Courtesy of USG
Undergraduate Student Government, Block “O” and Ohio State Sportsmanship Council are asking students and Buckeye fans to be respectful to Penn State football players and visitors this Saturday when the Buckeyes host the Nittany Lions in Ohio Stadium.
Last week, news broke about PSU retired defensive coach Jerry Sandusky alledgedly sexually abusing children in his home and in PSU football facilities. Despite informing former athletic director Tim Curley, former head coach Joe Paterno was fired for not telling proper authorities of his knowledge of the abuse, according to multiple media reports.
This Saturday, PSU will travel to the ‘Shoe for its first road game since Paterno was fired.
“Obviously with the events that occurred at Penn State University last week, we thought it was important that we try and share with our fans this reality that we face by hosting Penn State this weekend,” said athletic director Gene Smith during Tuesday’s weekly football press conference. “We are asking all of our Buckeye fans to continue to show sportsmanship and class this weekend as we welcome our visitors from Penn State.”
The athletic department, along with USG, Block “O” and OSSC are introducing the “Be loud, be proud, and be respectful” campaign this week to encourage students to treat PSU fans with respect.
“I want to reassure you that Ohio State is home to the best fans in the land and, as students, we will separate what will happen on the football field from the transgressions and actions of individuals,” said USG President Nick Messenger at the press conference. “Penn State students love their school just as much as we love ours. It is important to remember the victims of this tragedy, but it is also important to remember that our visitors are not people whom we should direct our anger.”
As part of the initiative, USG, Block “O” and OSSC are also asking students to change their profile pictures on Facebook and Twitter this week to a logo honoring the victims. The logo will feature a blue ribbon, the color for child abuse, on top of an outline of the state of Ohio.
“It is important that we remember this is bigger than football. And we want to be loud, be proud, and be respectful to our visitors this weekend,” said Jared Kamrass, senior counselor to the president in USG. “We respect and acknowledge the rivalry with Penn State and that it is always competitive. As students we should act in a way that Ohio State stands for.”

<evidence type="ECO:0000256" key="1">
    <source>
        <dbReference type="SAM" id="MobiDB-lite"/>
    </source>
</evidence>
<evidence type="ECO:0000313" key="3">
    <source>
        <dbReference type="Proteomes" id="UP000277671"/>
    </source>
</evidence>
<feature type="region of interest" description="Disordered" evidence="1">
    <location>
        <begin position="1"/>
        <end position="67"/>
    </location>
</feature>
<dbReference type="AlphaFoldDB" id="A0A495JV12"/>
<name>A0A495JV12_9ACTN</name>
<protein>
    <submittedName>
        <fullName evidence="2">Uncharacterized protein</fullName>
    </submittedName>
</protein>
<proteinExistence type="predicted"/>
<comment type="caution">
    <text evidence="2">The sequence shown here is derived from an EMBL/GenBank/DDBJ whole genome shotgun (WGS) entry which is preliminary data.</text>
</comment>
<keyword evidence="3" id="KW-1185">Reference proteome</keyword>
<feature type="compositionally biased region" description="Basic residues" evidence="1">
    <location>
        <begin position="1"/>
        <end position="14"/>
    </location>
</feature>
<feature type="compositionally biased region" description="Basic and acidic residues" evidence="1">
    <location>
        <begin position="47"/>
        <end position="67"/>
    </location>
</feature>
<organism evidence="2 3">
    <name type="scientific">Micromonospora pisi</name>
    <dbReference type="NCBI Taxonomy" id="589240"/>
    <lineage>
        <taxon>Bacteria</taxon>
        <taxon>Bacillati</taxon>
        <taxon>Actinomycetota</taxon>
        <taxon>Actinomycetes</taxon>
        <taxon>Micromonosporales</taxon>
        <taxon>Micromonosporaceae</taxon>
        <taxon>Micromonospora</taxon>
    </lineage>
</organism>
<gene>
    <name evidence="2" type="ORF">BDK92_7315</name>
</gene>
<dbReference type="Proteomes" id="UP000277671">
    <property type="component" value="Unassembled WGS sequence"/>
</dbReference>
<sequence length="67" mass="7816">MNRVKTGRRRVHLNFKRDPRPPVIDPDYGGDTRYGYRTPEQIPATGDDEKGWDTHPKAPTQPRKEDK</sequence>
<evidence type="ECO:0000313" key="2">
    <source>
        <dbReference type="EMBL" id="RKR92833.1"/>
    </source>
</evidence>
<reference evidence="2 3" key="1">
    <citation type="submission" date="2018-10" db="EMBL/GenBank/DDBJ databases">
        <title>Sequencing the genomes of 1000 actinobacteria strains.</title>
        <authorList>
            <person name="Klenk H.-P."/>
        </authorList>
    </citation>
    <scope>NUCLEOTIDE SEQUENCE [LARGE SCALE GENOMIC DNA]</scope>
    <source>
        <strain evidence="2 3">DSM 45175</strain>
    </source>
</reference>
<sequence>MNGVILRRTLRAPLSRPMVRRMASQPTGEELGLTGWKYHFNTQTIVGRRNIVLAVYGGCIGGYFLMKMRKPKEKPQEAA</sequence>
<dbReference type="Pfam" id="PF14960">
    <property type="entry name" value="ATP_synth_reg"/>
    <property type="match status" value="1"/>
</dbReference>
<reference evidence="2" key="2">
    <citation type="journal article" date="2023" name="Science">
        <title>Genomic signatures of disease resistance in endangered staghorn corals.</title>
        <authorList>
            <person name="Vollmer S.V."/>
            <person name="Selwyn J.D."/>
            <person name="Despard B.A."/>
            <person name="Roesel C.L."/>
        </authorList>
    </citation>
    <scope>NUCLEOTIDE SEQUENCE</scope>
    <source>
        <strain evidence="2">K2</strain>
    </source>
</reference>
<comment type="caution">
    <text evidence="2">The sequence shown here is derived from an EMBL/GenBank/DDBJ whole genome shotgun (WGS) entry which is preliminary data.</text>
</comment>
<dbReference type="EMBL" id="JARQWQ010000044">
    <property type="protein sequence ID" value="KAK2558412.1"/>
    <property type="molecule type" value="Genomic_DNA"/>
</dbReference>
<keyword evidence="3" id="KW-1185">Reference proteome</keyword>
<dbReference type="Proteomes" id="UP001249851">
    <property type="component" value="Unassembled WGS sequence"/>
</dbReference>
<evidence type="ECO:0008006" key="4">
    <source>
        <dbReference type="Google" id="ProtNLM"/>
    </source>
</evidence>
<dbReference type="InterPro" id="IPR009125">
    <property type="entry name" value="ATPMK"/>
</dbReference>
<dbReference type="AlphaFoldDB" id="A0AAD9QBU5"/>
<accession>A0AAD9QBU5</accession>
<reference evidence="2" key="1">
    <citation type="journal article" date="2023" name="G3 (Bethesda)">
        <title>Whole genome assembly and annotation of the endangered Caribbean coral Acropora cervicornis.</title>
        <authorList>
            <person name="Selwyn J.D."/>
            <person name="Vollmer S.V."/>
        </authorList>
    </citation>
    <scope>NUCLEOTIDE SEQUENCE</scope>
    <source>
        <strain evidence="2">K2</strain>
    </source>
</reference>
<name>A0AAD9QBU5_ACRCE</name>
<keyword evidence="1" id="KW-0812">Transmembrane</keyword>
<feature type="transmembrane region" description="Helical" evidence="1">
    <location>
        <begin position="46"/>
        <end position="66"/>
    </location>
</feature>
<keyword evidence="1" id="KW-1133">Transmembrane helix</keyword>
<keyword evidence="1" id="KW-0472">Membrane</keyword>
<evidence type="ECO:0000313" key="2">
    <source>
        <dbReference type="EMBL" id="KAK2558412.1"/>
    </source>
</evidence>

Messenger said he expects students to cheer loudly as usual, but to be respectful to PSU fans and players.
“We want (students) to do what they always do. Don’t chant things that are disrespectful to the situation, don’t harass other Penn State fans, or give them a hard time about what’s happening at their university,” Messenger said. “You can still root for our team to beat their team without being disrespectful to the situation.”
Tim Collins, president of Block “O,” said he expects students to be respectful and perform business as usual for Saturday’s game.
“Sportsmanship is something that happens 365 days a year and shouldn’t be left off for one game,” Collins said. “This is something that is not to be brought up. It is not to be used as ammo, and we are to cheer on the Buckeyes.”
USG, OSSC and Block “O” also created a video, featuring student athletes asking their fellow students to cheer and be respectful.
OSSC ambassadors will also be visiting PSU tailgaters and members from PRIDE, PSU’s student sportsmanship organization, welcoming them to OSU.
“We certainly appreciate the fact that individuals are reaching out to us,” said Pete Khoury, PSU Student Board of Trustees member. “The university is going through a tough time, but we stand strong and support our student athletes and our student football team.”
President Bridget Carrier from Pride, PSU’s student sportsmanship team, said she is pleased to hear that OSU is spreading the message of sportsmanship to fans. Carrier hopes that PSU fans will have the same positive experience Carrier had when she visited Ohio Stadium, and that OSU fans will respect PSU’s situation.
“The way we always talk about it that we expect all Penn Staters to welcome all fans. We would love for OSU fans to just say, ‘Hi, how are you?’ and maybe not bring up the scandal,” Carrier said.
Elizabeth Pastore, a third-year in psychology, said she supports the campaign and is pleased with OSU focusing on the victims rather than football.
“The students and the athletes, they’re not a part of it, so we should be respectful toward them, even though they’ve all been caught up in this terrible thing,” Pastore said. “I think it’s a good idea to focus on the victims.”
Jennifer Fox, a third-year in criminology and political science, agreed.
“What we went through in our scandal isn’t even close to what’s happening at Penn State, but we still have to respect what’s going on at the institution,” Fox said.
Some students are concerned about how others will truly behave at the game.
Katie Haynes, a third-year in hospitality and event management, said students behaved badly during the Wisconsin game.
“I think the stadium overall will probably do it, but in the student sections, it might not matter,” Haynes said. “I read a letter that (student section) received complaints about fans, and (Wisconsin fans) felt they couldn’t bring their kids to games because of how badly the student section was acting, and I feel like that was on us at the Wisconsin game. I don’t know, I think students will be glad because they feel like we have the upper hand just because they are going through all this.”
This Saturday is the 27th meeting between the two teams with OSU leading the overall record of 13-12 (not including last year’s vacated win). This is the first meeting between the two teams without Paterno since 1966.
Saturday’s game will kick off at 3:30 p.m.
Dylan Lyon contributed to this story.